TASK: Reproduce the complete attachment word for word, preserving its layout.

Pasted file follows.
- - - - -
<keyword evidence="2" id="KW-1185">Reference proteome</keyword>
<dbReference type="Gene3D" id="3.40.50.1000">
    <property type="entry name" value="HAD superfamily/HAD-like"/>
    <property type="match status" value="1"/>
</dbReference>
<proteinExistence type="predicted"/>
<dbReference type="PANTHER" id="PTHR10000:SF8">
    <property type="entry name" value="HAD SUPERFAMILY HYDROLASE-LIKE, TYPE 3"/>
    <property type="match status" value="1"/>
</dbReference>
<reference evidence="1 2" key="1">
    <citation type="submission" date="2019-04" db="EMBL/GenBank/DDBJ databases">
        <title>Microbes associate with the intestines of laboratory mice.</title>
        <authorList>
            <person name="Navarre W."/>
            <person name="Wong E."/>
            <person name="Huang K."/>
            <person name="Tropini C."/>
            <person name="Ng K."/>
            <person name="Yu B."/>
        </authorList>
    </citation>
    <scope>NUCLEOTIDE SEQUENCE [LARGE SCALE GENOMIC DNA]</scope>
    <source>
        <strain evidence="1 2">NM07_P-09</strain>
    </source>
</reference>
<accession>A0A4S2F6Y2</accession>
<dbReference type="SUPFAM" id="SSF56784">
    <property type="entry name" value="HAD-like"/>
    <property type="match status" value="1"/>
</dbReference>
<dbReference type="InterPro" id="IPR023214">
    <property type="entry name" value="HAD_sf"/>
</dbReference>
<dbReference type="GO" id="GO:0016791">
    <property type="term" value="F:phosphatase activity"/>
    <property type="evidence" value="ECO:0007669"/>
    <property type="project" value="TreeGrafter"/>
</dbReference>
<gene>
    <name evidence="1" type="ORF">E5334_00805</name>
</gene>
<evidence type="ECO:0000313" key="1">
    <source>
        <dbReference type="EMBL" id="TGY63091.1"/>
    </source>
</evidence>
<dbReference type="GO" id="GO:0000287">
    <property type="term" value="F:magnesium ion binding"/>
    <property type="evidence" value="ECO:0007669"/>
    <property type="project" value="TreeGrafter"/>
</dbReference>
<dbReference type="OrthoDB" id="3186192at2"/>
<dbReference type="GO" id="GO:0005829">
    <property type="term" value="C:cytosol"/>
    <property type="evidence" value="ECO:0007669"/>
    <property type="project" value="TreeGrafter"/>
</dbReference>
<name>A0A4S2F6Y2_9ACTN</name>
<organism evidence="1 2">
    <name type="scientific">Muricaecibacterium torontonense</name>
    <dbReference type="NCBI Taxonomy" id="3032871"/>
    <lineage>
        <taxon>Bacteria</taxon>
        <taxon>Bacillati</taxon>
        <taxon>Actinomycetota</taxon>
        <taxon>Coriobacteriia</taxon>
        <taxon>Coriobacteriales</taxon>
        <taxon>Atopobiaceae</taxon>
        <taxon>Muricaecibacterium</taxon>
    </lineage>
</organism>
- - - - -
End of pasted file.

<keyword evidence="2" id="KW-1185">Reference proteome</keyword>
<dbReference type="Gene3D" id="3.40.50.1000">
    <property type="entry name" value="HAD superfamily/HAD-like"/>
    <property type="match status" value="1"/>
</dbReference>
<proteinExistence type="predicted"/>
<dbReference type="PANTHER" id="PTHR10000:SF8">
    <property type="entry name" value="HAD SUPERFAMILY HYDROLASE-LIKE, TYPE 3"/>
    <property type="match status" value="1"/>
</dbReference>
<reference evidence="1 2" key="1">
    <citation type="submission" date="2019-04" db="EMBL/GenBank/DDBJ databases">
        <title>Microbes associate with the intestines of laboratory mice.</title>
        <authorList>
            <person name="Navarre W."/>
            <person name="Wong E."/>
            <person name="Huang K."/>
            <person name="Tropini C."/>
            <person name="Ng K."/>
            <person name="Yu B."/>
        </authorList>
    </citation>
    <scope>NUCLEOTIDE SEQUENCE [LARGE SCALE GENOMIC DNA]</scope>
    <source>
        <strain evidence="1 2">NM07_P-09</strain>
    </source>
</reference>
<accession>A0A4S2F6Y2</accession>
<dbReference type="SUPFAM" id="SSF56784">
    <property type="entry name" value="HAD-like"/>
    <property type="match status" value="1"/>
</dbReference>
<dbReference type="InterPro" id="IPR023214">
    <property type="entry name" value="HAD_sf"/>
</dbReference>
<dbReference type="GO" id="GO:0016791">
    <property type="term" value="F:phosphatase activity"/>
    <property type="evidence" value="ECO:0007669"/>
    <property type="project" value="TreeGrafter"/>
</dbReference>
<gene>
    <name evidence="1" type="ORF">E5334_00805</name>
</gene>
<evidence type="ECO:0000313" key="1">
    <source>
        <dbReference type="EMBL" id="TGY63091.1"/>
    </source>
</evidence>
<dbReference type="GO" id="GO:0000287">
    <property type="term" value="F:magnesium ion binding"/>
    <property type="evidence" value="ECO:0007669"/>
    <property type="project" value="TreeGrafter"/>
</dbReference>
<dbReference type="OrthoDB" id="3186192at2"/>
<dbReference type="GO" id="GO:0005829">
    <property type="term" value="C:cytosol"/>
    <property type="evidence" value="ECO:0007669"/>
    <property type="project" value="TreeGrafter"/>
</dbReference>
<name>A0A4S2F6Y2_9ACTN</name>
<organism evidence="1 2">
    <name type="scientific">Muricaecibacterium torontonense</name>
    <dbReference type="NCBI Taxonomy" id="3032871"/>
    <lineage>
        <taxon>Bacteria</taxon>
        <taxon>Bacillati</taxon>
        <taxon>Actinomycetota</taxon>
        <taxon>Coriobacteriia</taxon>
        <taxon>Coriobacteriales</taxon>
        <taxon>Atopobiaceae</taxon>
        <taxon>Muricaecibacterium</taxon>
    </lineage>
</organism>